What if multi-tasking was the enemy?
Not the root cause of world war, poverty, and hunger, perhaps. But still a huge contributor to the myriad problems we experience on the job and in our personal lives every day.
How can that be, you ask?
Multi-tasking is the solution.
It lets us get more done in less time so that we can actually juggle all the different things on our plate.
That’s the theory anyway.
But how well does that work in practice?
Multi-tasking is [Not] the Solution
Let’s look at a few common multi-tasking scenarios. The issue of cellphone use while driving (for texting or talking) is an issue everywhere right now. Research has shown that someone using their phone can be as much as 4 times less attentive to the road than someone not on the phone.
What does multi-tasking bring in that case?
Accidents and injuries.
Do you find that too drastic an example?
Think about when you’re sitting at your desk, talking on the phone while reviewing a document up on your computer screen. Notice how neither the phone call nor the document have your full attention.
We do less when we’re multi-tasking.
As a result we accomplish less.
The hidden trap in the lower productivity that multi-tasking brings is the feeling that we’re accomplishing more because we’re devoting our time. We don’t note the lower grade attention or effort we give. We do notice the time on the clock and count it as spent on both activities.
This leads to frustration that we didn’t get more done, or have a better experience, since we devoted that time to the effort.
In other words, multi-tasking leads to less progress and higher frustration.
Is it really accurate to call it a productivity tool?
Improve Your Experiences, and the Quality and Quantity of Your Results, By Being Present In the Moment
For a radically different experience consider giving your attention to one thing at a time.
What if you focused on one item before you moved on to the next?
What if you allowed yourself to be fully involved in an activity with your children without worrying about the work you wanted to accomplish later that day?
Is it possible that when you turned to the work you would feel refreshed and energized because you had allowed yourself to relax fully earlier?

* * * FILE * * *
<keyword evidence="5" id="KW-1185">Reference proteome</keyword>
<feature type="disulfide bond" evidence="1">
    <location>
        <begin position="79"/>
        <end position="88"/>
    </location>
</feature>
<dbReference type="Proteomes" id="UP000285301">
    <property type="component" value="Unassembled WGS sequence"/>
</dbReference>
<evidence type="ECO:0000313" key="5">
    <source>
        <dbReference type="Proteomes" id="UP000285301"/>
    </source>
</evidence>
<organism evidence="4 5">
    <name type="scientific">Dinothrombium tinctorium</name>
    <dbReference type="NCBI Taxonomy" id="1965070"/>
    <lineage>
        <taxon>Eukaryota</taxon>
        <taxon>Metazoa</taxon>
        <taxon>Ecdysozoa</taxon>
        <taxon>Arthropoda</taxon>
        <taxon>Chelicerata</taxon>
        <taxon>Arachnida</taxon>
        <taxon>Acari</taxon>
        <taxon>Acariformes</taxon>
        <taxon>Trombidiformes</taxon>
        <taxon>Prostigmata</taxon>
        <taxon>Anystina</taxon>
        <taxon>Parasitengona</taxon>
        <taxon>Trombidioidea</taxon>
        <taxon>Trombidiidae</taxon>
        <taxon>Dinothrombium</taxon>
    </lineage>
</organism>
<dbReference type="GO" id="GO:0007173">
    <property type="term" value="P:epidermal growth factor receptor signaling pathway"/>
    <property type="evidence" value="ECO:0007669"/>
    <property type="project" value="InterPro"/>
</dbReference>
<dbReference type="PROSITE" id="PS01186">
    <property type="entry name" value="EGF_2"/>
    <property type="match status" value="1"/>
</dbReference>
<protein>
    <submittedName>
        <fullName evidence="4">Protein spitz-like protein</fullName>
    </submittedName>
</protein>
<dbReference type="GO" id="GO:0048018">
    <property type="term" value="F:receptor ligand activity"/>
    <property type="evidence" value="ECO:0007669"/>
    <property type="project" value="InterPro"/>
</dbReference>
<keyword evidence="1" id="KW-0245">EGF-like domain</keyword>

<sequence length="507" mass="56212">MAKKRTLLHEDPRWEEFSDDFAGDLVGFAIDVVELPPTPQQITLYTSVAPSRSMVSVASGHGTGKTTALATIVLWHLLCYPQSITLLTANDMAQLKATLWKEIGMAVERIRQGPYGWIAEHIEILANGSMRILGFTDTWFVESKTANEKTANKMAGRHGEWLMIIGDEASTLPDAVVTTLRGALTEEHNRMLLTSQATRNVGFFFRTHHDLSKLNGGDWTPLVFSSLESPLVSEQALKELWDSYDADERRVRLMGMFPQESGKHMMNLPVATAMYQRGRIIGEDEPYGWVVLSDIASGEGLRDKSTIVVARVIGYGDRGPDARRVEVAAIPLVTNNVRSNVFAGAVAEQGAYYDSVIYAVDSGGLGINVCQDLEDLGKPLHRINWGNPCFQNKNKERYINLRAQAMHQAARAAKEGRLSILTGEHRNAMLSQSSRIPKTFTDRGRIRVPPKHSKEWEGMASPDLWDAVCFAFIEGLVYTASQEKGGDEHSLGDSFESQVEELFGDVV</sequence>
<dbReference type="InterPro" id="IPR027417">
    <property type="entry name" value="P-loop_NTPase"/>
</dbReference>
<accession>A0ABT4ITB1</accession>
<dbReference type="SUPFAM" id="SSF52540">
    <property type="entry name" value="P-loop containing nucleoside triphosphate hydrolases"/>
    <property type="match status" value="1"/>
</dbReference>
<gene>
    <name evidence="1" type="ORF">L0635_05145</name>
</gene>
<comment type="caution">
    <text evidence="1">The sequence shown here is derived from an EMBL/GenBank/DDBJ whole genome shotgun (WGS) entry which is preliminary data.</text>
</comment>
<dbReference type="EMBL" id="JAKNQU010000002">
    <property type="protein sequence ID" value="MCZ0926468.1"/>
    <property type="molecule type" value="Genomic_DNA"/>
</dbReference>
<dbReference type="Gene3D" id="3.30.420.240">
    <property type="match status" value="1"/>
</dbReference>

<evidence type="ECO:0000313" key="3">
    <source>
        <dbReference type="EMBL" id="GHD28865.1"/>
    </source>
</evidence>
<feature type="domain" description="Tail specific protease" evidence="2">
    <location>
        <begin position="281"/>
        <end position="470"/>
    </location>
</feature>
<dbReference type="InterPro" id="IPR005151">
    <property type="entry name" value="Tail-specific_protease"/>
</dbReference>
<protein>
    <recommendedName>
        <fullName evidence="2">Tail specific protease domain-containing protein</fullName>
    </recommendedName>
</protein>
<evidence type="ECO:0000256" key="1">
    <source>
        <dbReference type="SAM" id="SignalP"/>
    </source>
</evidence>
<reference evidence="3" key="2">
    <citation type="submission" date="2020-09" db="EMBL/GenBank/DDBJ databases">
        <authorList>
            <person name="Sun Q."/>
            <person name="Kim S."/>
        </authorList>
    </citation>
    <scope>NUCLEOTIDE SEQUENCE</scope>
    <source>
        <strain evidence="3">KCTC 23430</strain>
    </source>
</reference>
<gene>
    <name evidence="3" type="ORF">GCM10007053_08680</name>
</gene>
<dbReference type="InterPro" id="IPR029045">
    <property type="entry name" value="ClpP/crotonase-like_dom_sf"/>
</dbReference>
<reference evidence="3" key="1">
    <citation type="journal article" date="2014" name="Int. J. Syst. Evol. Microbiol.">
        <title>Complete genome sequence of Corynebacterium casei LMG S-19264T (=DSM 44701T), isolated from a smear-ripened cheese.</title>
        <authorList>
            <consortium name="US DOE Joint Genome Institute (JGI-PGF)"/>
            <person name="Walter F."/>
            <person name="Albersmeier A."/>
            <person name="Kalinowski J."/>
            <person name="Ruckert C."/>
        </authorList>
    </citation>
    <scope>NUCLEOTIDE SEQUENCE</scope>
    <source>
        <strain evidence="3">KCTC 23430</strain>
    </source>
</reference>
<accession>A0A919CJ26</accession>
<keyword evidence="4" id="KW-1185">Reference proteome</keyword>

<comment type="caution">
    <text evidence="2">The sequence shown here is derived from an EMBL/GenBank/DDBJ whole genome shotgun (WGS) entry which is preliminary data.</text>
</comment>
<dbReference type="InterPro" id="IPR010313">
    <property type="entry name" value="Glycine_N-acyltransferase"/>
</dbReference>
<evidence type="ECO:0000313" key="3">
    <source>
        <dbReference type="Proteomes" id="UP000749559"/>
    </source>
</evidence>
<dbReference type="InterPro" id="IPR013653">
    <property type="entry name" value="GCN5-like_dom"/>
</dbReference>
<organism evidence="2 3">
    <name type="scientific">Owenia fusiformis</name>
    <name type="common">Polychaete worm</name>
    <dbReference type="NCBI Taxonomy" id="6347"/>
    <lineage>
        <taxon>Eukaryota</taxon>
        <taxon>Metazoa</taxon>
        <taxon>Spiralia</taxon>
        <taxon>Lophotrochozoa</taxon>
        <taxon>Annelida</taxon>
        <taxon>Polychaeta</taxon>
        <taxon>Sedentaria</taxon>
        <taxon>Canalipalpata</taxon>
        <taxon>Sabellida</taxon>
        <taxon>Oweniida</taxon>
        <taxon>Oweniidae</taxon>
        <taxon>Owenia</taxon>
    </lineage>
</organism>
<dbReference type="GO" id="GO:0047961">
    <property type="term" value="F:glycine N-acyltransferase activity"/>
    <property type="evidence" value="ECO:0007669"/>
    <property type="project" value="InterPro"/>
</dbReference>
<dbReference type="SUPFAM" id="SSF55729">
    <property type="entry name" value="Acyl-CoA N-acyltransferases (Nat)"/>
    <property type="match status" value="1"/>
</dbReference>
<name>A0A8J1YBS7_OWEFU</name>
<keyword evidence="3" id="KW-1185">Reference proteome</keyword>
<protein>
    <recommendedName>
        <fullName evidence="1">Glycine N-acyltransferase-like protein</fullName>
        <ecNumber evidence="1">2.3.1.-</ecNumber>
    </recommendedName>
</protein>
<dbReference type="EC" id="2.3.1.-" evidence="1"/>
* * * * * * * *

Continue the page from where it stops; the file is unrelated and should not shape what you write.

And might you find that you made quicker work of the project in the moment because you didn’t have lingering feelings of guilt that you should really be doing something else?
Being present in the moment means giving your full attention to whatever you are involved in at that time without allowing your thoughts to wander elsewhere. What you do, and what you think about, are essentially the same, or intertwined naturally.
Relentless multi-taskers may find being present in the moment unfamiliar. And be surprised at the positive impact it has on their experiences.
If you’re one such person, consider this a challenge. Pick two days and commit to doing one thing at a time – solo-tasking – for those two full days.
As you go through the two days notice how often your focus slips away from what you’re doing to gear up for something else. And drag it back.
Watch what happens.
Chances are very good your experience away from the multi-tasking trap will be positive. In that case, consider making this choice a regular one.
Or maybe you’ll have a different experience.
Let me know.
Anne Clarke, is a personal and executive coach and principal of ABClarke Coaching. She helps individuals, professionals and entrepreneurs achieve success – however they define it. Contact Anne at [email protected] or on the web at www.setting-and-achieving-goals.com
Helen Jensen says
Multi tasking is not good. It divides your time up so nothing is completed efficiently or completely. Especially driving, multi-tasking is dangerous. One must focus to do ones best.